- Iron ore prices have surged during the pandemic from $75 per ton at the beginning of 2020 to more than $200 per ton in 2021.
- China reduced its tax rebates for steel in April, forcing prices to rise by 13% in July 2021.
- The AUDTRY pair is trending in the overbought zone.
The AUDTRY added 1.33% as of 4:32 am GMT on August 17, 2021, from the previous day’s close. It traded from a high of 6.2118 to a low of 6.1346, representing a sharp decline of the Australian dollar. The AUD also lost 0.73% at the time against the Swiss franc, 0.32% against the British pound, and 0.26% against the Canadian dollar.
The Aussie has been on a losing streak, with the rising number of Covid-19 cases threatening a near-shutdown economy. Of importance is the effect on the export industry, especially minerals, that contribute highly to Australia’s GDP growth.
Commodities export and trade war
Prices of key commodities such as iron ore have surged exponentially during the pandemic, from $75 per ton at the beginning of 2020 to more than $200 per ton in 2021.
Iron ore soared to $214 (A$294) per ton due to increased industrial activity in China and Japan. Australia’s trade war with China has seen the price of the commodity plummet from highs of A$300 to A$228 in August 2021.
Analysts note that when the price of iron ore was $68 per ton, Australia’s exports to China soared. However, the increase in price coupled with China’s restrictions saw the latter lose up to $6.6 billion from June 2020 (Q2 2020)-February 2021 (Q1 2021).
On its part, coal has risen from $69.70 per ton in January 2020 to $152.00 per ton in 2021. However, restrictions in Australia are hindering movement with key states of Sydney, Melbourne, and New South Wales, among others, under lockdown.
China, which provides the third-largest source of steel to Australia, is also working on raising export taxes of the commodity. The increase in taxes will increase steel prices being imported by Australia.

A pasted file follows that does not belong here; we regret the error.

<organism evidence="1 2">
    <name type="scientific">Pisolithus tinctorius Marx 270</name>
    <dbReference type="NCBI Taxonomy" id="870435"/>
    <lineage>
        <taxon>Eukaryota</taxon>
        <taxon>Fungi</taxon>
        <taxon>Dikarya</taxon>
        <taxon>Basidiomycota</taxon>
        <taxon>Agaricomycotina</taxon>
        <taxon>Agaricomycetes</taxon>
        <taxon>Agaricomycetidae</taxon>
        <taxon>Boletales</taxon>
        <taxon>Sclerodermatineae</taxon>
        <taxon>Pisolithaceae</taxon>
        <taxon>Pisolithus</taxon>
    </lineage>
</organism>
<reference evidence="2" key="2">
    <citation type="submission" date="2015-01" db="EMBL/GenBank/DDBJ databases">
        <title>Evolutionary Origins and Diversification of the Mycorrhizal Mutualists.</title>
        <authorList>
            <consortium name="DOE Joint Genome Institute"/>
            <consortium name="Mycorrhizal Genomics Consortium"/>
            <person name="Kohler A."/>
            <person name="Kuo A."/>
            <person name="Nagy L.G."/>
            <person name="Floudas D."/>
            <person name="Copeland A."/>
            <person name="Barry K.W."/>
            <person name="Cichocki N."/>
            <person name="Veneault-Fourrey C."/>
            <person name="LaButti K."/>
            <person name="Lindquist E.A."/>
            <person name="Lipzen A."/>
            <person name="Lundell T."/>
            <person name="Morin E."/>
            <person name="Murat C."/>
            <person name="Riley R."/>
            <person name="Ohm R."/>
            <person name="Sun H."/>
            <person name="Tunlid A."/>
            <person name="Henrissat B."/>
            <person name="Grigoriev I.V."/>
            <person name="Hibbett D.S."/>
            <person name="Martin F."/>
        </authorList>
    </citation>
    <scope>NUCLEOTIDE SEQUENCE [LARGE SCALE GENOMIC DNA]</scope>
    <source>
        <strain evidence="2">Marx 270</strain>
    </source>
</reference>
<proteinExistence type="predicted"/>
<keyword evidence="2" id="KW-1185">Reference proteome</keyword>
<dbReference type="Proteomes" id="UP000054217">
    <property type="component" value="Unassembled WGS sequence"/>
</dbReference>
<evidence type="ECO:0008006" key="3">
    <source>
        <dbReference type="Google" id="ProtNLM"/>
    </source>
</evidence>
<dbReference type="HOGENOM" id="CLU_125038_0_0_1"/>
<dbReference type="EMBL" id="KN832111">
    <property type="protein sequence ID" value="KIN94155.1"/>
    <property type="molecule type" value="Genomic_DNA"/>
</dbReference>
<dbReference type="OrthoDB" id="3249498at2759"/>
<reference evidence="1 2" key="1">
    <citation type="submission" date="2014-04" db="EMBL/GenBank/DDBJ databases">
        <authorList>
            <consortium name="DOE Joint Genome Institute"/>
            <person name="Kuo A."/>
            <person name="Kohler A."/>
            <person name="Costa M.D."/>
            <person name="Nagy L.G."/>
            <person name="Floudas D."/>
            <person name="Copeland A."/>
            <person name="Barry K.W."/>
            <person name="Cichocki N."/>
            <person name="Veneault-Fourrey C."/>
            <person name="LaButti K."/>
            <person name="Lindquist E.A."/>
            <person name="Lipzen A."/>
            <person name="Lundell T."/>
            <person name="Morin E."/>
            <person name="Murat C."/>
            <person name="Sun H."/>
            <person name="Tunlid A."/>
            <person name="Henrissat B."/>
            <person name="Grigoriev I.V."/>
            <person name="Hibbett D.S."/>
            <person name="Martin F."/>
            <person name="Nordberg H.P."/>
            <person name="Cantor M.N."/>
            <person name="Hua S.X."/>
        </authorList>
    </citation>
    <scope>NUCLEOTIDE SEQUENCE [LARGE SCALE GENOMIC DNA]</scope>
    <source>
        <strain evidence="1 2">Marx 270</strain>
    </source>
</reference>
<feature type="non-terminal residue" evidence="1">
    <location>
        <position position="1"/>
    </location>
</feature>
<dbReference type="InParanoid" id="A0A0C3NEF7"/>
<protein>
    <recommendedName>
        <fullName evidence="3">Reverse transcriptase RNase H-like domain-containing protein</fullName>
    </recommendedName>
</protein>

China reduced its tax rebates for steel in April, forcing prices to rise by 13% in July 2021. Additionally, steel production is being lowered in the country as it is known to contribute up to 15% of total emissions of carbon. In the seven months to July 2021, steel exports have surged 31%.
The recovery of the construction industry has also been hampered by the slow vaccination rate in Australia. As of August 17, 2021, the vaccination rate stood at 21.2%, with 5.37 million people fully vaccinated out of 15.3 million issued doses.
Construction costs have risen 4.5% in Perth and 4% in Sydney. Like Australia, New Zealand is also facing a relapse in its construction industry, with costs rising 4% in Auckland.
Australia is hoping to announce the wage price index for Q2 2021 (YoY) as well as the quarterly analysis on August 17, 2021.
The AUDTRY pair formed a rounded top formation that began on March 19, 2021, to July 22, 2021. The pattern gave way for a short-term decline. The price may soon confirm the downward breakout at 6.1267.
A decline below this point can send the price towards 5.6780, 5.5791, and 5.2932.
There is a slight increase in volatility, as shown in the 14-day ATR at 0.0898 after August 13, 2021. Further, with the 14-day RSI now near the oversold zone at 30.11, we expect a rapid decline as selling pressure continues. On the other hand, reversal may push prices towards 6.4697.
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